Daclatasvir for hepatitis C: Added benefit not proven
The drug daclatasvir (trade name Daklinza) has been available since August 2014 for the treatment of adults with chronic hepatitis C (CHC) infection. The German Institute for Quality and Efficiency in Health Care (IQWiG) examined in a dossier assessment whether this new drug offers an added benefit over the appropriate comparator therapy.
The drug manufacturer presented data for patients without cirrhosis of the liver who are infected with hepatitis C virus (HCV) genotype 1, and for patients with HCV genotype 4. However, these data are unsuitable in various aspects to prove an added benefit.
The manufacturer dossier contained no data at all for three further patient groups with HCV genotype 1 infection (pretreated patients, untreated patients with cirrhosis of the liver, and patients with HIV coinfection) as well as for patients with HCV genotype 3 (with compensated cirrhosis and/or treatment-experienced).
Different virus types cause inflammation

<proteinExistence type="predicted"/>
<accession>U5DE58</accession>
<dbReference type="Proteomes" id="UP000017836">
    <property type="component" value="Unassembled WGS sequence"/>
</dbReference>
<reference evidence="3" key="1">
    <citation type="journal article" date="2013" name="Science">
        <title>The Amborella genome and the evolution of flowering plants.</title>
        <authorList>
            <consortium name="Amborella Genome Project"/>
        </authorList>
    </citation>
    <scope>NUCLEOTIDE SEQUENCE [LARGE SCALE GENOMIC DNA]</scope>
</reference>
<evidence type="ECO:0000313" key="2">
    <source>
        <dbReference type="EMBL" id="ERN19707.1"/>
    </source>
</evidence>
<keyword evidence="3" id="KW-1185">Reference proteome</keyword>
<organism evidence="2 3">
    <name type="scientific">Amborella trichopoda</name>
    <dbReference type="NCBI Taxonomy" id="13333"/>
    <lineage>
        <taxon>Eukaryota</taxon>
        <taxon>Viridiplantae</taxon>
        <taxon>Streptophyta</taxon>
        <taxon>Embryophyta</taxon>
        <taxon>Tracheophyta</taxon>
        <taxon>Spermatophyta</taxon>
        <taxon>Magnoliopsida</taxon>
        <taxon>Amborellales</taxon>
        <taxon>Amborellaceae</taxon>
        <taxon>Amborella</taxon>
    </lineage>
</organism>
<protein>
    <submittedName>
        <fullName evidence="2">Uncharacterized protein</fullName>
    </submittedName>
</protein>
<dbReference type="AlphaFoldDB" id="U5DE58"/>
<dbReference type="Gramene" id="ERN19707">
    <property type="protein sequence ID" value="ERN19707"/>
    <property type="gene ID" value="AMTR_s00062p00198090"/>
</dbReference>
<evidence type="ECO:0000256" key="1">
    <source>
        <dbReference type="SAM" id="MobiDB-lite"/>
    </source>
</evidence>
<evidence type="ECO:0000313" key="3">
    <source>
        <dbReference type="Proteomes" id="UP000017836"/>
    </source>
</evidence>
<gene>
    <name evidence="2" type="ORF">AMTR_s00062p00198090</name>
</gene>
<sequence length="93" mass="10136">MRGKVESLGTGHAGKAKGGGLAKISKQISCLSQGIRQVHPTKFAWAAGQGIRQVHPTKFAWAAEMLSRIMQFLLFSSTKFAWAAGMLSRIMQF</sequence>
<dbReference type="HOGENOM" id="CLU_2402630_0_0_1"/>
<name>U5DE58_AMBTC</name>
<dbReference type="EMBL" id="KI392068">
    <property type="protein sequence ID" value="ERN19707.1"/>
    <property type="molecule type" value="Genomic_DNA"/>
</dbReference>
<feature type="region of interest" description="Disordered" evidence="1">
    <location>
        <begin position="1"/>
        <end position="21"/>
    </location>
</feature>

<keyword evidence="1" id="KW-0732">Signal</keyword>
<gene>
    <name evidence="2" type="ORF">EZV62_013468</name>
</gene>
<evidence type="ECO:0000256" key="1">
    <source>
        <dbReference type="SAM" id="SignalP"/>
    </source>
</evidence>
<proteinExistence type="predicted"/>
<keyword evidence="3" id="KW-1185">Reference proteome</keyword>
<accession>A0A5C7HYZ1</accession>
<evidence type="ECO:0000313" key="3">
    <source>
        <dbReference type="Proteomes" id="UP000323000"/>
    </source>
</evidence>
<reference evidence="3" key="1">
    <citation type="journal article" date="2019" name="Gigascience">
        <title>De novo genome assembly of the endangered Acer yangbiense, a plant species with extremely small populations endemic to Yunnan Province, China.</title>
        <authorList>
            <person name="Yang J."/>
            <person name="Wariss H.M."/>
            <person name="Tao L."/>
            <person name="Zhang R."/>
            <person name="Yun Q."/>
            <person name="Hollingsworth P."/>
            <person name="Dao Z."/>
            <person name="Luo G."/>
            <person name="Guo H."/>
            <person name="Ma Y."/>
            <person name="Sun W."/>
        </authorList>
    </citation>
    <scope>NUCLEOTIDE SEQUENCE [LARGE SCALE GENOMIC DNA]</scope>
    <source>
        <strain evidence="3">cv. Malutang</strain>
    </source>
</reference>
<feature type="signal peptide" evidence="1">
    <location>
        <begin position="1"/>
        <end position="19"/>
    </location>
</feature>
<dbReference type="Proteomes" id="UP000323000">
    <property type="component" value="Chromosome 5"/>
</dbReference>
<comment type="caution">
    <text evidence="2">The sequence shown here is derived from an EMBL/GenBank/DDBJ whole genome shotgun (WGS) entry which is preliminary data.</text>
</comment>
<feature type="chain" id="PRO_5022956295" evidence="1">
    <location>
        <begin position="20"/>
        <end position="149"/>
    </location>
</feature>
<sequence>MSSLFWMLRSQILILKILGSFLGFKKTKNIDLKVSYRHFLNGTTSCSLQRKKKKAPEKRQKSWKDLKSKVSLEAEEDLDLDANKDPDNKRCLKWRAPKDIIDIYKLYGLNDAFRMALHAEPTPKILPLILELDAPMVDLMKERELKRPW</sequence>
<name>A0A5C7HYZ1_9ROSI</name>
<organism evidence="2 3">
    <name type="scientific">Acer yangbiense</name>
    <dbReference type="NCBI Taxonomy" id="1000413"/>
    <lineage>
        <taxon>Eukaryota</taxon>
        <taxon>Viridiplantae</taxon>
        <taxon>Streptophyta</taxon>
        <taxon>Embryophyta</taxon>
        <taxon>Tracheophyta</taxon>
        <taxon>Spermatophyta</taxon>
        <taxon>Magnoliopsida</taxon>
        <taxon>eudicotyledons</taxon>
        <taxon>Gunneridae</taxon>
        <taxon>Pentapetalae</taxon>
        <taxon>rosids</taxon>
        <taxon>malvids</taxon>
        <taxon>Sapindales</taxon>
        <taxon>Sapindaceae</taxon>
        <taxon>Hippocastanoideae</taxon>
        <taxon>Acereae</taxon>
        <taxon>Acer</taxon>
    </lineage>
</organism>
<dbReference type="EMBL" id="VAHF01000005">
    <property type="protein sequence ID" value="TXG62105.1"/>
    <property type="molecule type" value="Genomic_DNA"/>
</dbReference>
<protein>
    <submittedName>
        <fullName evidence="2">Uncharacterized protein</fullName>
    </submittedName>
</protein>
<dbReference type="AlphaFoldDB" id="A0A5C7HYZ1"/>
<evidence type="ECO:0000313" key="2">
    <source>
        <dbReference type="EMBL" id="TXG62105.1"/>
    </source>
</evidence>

Hepatitis C viruses can trigger inflammation in the liver. If this becomes chronic, cirrhosis can develop and organ function progressively deteriorates. Moreover, the risk of liver cancer (hepatocellular carcinoma, HCC) increases. Daclatasvir aims to inhibit the reproduction of HCV by interfering with viral DNA replication. Experts assume that if no viruses are detectable in the blood over a sustained period after treatment (sustained virologic response, SVR), the risk of secondary disease is reduced.
There are six different main types (genotypes) of the hepatitis C virus, which are subdivided into more than 60 subtypes. The effectiveness of different drugs is not the same against all viruses.
Comparison with dual therapy or triple therapy
Depending on the type of virus, the clinical picture and the course of the disease, daclatasvir is used in dual therapy together with the virostatic drug sofosbuvir, in triple therapy with the virostatic drugs sofosbuvir and ribavirin, or in triple therapy with peginterferon alfa to enhance the immune system and ribavirin. According to the approval, treatment duration differs for certain patient groups (12 to 48 weeks).